Then as time goes on, things either become normal or a new normal starts to become more comfortable, and I start to see the brighter side of things. Often it is just the realization that things are not so bad, and that I'm surrounded by supportive family and friends, who help me to heal, even if they don't realize that they are helping. I think sometimes, if I just start acting like things are normal - that I am normal - starting with my family and friends, that I will one day be just that. 

But for me, I look at it if you start smiling, you actually start to feel happy. That, and a little distraction, like that of getting through life, going to work, remodelling the kitchen, painting the family room and playing chase the kibble with the cats. That helps too. 

I'm not suggesting that what works for me, might work for others. I understand that a lot of people struggle with very serious depression, and need to seek out help from their doctors and other support networks. 

But this is me. And maybe it could work for you too. 

Yeah, all that, and then I eat ice cream. Because I can, and ice cream makes me feel happy. 

Tuesday, May 13, 2014

High Low

High, low 
Medium, slow
Jolly old peppers

More, less 
Some more finesse?
Never knowing, always a guess

Up, down
All around
Roller coasters, playgrounds, numbers abound

This is my submission for Poetry Tuesday - #DBlogWeek Day 2. I can't say that I was a poet, and didn't know it. I mean to show no disrespect to the bonafide poets out there. 

It's All About Communities

I've spent a lot of time recently reflecting on what things matter to me. If one were to read this blog, one might think that diabetes means a lot to me, and true enough, it does. I think that as we read the many amazing blogs written by amazing people, many of which can be accessed through the #DBlogWeek hashtag on Twitter (or join in the blogging fun yourself), one can easily get this impression.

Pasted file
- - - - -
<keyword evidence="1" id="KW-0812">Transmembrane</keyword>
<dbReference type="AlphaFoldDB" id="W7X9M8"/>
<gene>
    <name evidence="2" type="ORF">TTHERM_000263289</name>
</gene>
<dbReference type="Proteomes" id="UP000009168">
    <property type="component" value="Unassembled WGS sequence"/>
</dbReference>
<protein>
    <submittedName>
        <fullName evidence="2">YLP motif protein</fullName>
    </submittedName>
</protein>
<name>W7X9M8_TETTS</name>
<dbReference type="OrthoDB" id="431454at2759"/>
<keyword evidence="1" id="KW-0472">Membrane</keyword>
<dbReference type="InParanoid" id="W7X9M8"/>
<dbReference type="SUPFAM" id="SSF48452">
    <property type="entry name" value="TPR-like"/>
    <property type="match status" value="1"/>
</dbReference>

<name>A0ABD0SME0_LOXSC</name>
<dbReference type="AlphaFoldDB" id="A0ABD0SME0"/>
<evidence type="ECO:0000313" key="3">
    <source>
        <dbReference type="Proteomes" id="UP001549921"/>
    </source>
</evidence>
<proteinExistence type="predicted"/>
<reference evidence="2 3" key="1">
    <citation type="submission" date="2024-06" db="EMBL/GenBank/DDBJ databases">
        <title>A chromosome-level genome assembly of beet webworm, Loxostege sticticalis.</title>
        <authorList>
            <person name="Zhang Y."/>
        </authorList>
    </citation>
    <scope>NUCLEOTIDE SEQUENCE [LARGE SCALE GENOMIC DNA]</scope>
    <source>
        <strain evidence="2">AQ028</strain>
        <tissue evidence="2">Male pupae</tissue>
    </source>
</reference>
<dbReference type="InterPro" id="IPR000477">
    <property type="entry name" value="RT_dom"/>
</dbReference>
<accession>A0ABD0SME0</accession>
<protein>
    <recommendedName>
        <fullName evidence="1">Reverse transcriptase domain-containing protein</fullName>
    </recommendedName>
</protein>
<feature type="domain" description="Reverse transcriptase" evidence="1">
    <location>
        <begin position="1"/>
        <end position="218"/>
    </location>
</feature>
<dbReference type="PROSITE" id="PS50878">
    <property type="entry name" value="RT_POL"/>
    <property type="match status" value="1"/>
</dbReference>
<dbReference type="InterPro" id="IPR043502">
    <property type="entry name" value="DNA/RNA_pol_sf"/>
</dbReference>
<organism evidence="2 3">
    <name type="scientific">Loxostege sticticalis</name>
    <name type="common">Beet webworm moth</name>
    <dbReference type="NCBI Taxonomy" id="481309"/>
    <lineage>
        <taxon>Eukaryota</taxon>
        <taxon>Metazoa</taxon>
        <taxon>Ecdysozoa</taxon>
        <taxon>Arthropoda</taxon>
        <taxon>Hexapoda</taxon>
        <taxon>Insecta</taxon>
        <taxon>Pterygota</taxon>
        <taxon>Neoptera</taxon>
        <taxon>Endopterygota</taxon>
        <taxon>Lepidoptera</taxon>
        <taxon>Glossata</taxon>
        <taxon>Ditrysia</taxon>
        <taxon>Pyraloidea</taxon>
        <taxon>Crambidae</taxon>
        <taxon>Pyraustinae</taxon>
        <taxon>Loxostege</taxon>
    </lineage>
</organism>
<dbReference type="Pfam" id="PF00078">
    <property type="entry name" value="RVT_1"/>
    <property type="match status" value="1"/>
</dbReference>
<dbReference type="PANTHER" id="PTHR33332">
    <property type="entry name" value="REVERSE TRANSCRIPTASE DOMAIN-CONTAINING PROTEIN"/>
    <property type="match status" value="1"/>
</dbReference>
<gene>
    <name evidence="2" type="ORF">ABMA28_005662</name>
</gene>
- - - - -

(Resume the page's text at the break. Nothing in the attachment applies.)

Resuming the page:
Recently there has been a loss in our lives, and this sad event has led me to reflect on what really matters. For me, first and foremost, it's family (and yes, I include my fur family as well). It's about friends. And it's about community.

This post is about community. And there are many kinds of community, but it all comes down to taking care. 

Our neighbourhood community is a place where people come together to raise their children, a comfortable place to come home to after a long day's work. After watching some bored kids last summer, I built a Little Free Library which now sits at the edge of our yard. To this point, it took a community of believers - business people in our area - who helped make this happen in the first place. Because I reached out, they donated the box, some books, and effort, because I do not have building skills!

But now I've seen neighbours visit from blocks around, to 'borrow' books. I've met many new people, and the LFL has become a conversation starter of sorts. People visit and might drop off a book or two (or an entire Danielle Steel collection!) for others to enjoy. I've seen little kids come by, bookbags in hand, with a mom or a dad. Older kids excitedly show their other friends. In only a few months, this little box is now a touchstone in our neighbourhood, where kids and adults come together to discover (and rediscover) the love of reading. 

If you have found this blog post, you are likely already familiar with the Diabetes Online Community (otherwise known as the DOC), and it is important to me because when I have questions, want to vent, or need support, the DOC has been there for me.

It is a virtual place - a social media phenomenon, but not in any one place. On Twitter you can find it by searching hashtags like #DOC or #dsma, but there are many more (just ask if you want to know more). There are diabetes community websites (like TuDiabetes or Glu), and blogs like DiabetesMine sharing experiences and information. It is made up of many people from different backgrounds, divergent interests and many countries come together to ask questions, support each other, share information, raise awareness, advocate, laugh at some things, and offer a kind shoulder to those who are hurting.